Danish Gov’t Calls for Talks on Future of its Offshore Oil and Gas

Nikolaj Skydsgaard

October 8, 2020

Illustration: An offshore platform in the North Sea - Credit: freddytb Foto/AdobeStock

Illustration: An offshore platform in the North Sea – Credit: freddytb Foto/AdobeStock

Denmark’s government urged political parties to discuss the future of oil and gas extraction in the North Sea after Total withdrew from the latest licensing round, the Ministry of Climate, Energy, and Utilities said on Thursday.

“Total, which is the North Sea’s largest operator, has announced that they are withdrawing their application for the 8th licensing round. This creates considerable uncertainty about the 8th tender round,” the ministry said in a statement.

Denmark has considered discontinuing the tender process because of the country’s ambitious target of reducing greenhouse gas emissions by 70% by 2030.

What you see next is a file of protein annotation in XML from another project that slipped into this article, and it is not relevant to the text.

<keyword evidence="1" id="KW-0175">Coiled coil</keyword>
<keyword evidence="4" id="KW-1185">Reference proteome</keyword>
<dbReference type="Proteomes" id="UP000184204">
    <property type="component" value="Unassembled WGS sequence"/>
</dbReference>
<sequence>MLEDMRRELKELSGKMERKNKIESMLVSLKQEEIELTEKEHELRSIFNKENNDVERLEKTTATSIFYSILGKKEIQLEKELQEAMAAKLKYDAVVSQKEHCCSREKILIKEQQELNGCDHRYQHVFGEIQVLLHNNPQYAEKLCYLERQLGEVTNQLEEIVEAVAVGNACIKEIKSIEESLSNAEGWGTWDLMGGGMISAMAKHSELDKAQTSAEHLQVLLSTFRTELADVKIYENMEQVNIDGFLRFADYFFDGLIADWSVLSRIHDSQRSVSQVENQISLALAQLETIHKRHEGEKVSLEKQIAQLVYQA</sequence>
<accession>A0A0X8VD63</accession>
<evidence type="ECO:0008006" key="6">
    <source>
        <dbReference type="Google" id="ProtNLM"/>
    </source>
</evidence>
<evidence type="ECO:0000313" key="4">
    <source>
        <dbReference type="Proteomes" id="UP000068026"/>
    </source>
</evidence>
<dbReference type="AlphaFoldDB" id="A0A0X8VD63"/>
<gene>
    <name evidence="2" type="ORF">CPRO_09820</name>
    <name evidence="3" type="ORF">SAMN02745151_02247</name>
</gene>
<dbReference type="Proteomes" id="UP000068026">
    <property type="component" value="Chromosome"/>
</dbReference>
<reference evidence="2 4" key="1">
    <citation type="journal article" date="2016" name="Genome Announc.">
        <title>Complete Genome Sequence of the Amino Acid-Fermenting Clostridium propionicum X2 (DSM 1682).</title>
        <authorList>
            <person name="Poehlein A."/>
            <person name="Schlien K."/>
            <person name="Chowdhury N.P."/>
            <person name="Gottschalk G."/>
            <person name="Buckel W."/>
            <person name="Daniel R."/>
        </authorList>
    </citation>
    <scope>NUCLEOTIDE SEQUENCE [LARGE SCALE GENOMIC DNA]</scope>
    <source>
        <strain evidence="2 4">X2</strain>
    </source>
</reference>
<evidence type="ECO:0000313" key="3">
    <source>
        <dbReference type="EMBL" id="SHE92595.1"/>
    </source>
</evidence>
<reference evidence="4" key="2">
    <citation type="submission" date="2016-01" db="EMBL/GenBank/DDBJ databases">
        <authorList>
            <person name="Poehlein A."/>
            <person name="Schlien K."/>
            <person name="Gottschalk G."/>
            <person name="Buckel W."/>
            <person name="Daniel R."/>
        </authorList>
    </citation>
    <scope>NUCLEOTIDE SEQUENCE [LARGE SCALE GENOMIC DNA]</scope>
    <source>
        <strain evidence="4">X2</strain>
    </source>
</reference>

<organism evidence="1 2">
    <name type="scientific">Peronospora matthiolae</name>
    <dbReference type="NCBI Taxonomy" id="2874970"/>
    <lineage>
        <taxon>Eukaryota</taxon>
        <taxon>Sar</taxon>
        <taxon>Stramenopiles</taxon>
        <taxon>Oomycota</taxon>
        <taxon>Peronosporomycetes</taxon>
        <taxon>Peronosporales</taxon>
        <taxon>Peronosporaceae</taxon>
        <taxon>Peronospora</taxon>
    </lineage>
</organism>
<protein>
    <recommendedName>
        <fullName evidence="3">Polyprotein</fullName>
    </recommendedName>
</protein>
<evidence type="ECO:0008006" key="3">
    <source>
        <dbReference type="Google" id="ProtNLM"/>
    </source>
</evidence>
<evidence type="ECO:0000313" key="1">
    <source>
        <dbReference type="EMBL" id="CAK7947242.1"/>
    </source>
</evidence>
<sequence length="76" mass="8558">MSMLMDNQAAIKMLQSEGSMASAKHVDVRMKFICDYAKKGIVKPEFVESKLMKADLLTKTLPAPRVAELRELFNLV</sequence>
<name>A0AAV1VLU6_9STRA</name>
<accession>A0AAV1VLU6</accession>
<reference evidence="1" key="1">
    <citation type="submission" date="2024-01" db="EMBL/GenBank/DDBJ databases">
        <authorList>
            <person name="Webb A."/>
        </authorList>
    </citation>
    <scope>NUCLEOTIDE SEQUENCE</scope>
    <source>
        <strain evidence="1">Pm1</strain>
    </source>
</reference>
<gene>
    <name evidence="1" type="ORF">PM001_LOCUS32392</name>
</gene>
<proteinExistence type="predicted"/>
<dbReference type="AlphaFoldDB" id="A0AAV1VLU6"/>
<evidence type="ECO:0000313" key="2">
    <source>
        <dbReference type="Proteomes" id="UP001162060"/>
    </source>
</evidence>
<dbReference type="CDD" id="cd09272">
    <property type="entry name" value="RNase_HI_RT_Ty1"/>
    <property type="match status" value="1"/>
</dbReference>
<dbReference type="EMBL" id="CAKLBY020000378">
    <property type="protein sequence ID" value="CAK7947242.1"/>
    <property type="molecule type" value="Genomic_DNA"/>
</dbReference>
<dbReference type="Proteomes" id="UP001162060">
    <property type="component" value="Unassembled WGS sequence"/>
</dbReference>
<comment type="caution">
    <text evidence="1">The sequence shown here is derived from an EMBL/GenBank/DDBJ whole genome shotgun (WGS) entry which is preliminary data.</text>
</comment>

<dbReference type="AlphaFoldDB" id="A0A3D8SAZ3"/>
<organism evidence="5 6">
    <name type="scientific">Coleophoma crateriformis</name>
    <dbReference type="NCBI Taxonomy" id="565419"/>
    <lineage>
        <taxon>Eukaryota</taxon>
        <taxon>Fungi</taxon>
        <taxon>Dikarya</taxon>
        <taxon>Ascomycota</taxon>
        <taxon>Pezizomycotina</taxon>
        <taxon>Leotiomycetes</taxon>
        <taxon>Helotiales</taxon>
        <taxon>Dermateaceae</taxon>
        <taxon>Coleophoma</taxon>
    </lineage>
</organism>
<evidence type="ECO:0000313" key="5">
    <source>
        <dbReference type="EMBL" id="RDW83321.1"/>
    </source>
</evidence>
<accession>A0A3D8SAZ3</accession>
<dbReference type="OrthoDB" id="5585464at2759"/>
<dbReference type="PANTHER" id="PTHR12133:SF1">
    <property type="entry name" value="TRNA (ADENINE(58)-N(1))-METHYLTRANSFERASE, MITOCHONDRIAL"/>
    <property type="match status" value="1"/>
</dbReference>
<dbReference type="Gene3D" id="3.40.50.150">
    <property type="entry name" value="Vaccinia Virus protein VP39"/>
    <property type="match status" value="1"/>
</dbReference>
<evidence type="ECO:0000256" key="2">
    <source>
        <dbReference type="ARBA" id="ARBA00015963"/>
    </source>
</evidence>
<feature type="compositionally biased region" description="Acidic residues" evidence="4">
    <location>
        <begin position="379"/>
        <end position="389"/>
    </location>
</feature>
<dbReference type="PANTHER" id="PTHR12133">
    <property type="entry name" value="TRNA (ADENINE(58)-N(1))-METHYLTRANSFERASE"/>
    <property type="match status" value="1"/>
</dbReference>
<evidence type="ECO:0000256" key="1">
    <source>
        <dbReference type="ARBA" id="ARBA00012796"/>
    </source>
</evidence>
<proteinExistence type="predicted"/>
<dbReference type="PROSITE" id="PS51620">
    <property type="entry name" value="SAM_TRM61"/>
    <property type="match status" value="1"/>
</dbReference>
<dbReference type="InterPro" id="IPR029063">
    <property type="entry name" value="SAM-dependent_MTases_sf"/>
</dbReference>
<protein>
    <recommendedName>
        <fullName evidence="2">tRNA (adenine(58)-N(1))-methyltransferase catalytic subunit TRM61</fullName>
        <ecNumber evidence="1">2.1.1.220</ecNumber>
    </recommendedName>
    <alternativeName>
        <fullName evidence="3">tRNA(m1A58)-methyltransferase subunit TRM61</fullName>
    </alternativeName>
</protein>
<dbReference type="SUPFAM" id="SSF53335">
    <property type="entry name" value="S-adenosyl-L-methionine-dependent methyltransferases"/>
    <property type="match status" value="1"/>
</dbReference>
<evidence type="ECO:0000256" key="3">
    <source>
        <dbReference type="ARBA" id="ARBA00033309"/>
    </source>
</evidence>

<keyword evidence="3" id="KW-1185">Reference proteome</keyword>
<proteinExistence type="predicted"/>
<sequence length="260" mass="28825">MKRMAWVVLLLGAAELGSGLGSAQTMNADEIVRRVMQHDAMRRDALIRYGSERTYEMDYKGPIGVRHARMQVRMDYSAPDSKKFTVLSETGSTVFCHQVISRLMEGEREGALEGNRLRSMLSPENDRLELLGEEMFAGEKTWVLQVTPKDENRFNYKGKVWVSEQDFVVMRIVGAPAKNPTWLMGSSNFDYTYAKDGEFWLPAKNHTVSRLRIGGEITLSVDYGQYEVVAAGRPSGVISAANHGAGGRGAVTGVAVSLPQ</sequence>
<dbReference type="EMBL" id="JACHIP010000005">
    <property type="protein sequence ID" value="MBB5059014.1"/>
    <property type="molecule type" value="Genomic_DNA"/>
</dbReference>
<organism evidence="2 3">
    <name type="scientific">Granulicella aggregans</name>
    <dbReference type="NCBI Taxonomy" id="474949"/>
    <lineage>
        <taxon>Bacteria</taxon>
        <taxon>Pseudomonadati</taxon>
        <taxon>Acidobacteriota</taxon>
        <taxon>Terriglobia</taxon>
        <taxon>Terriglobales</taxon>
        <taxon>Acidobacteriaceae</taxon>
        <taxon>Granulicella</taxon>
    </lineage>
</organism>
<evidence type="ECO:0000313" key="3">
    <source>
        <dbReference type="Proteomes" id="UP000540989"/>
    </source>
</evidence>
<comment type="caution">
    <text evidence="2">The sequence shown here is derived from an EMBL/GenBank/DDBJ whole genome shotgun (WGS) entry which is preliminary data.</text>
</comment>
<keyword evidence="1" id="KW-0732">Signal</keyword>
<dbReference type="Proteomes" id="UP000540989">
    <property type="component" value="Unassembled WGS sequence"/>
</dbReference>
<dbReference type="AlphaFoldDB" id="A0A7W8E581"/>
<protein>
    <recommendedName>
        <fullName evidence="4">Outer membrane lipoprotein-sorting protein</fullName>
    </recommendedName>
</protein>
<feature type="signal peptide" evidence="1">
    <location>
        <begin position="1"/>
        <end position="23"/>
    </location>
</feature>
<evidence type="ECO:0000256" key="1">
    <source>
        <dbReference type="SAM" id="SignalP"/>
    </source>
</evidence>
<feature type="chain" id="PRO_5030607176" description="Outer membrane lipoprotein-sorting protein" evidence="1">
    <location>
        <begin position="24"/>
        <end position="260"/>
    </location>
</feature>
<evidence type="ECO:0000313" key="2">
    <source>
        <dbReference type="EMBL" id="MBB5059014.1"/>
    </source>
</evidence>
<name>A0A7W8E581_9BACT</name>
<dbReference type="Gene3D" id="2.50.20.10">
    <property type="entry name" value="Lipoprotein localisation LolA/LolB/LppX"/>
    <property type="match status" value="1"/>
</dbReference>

An independent government adviser on climate change said in June the government should end all future hydrocarbons exploration in the North Sea because it would hurt Denmark’s image as a climate front-runner.

The ministry said it would seek to strike a balance between ensuring a stable framework for the remaining oil and gas operations in the North Sea, including jobs and investments, and the country’s climate goals.

Only two applications remain in the bidding round, the ministry said.

It was not immediately clear which applicants were still part of the tender, but the Danish Energy Agency has previously said it had received applications from Ardent Oil, Lundin, MOL, and Total. 

(Reporting by Nikolaj Skydsgaard; Editing by Edmund Blair and Barbara Lewis)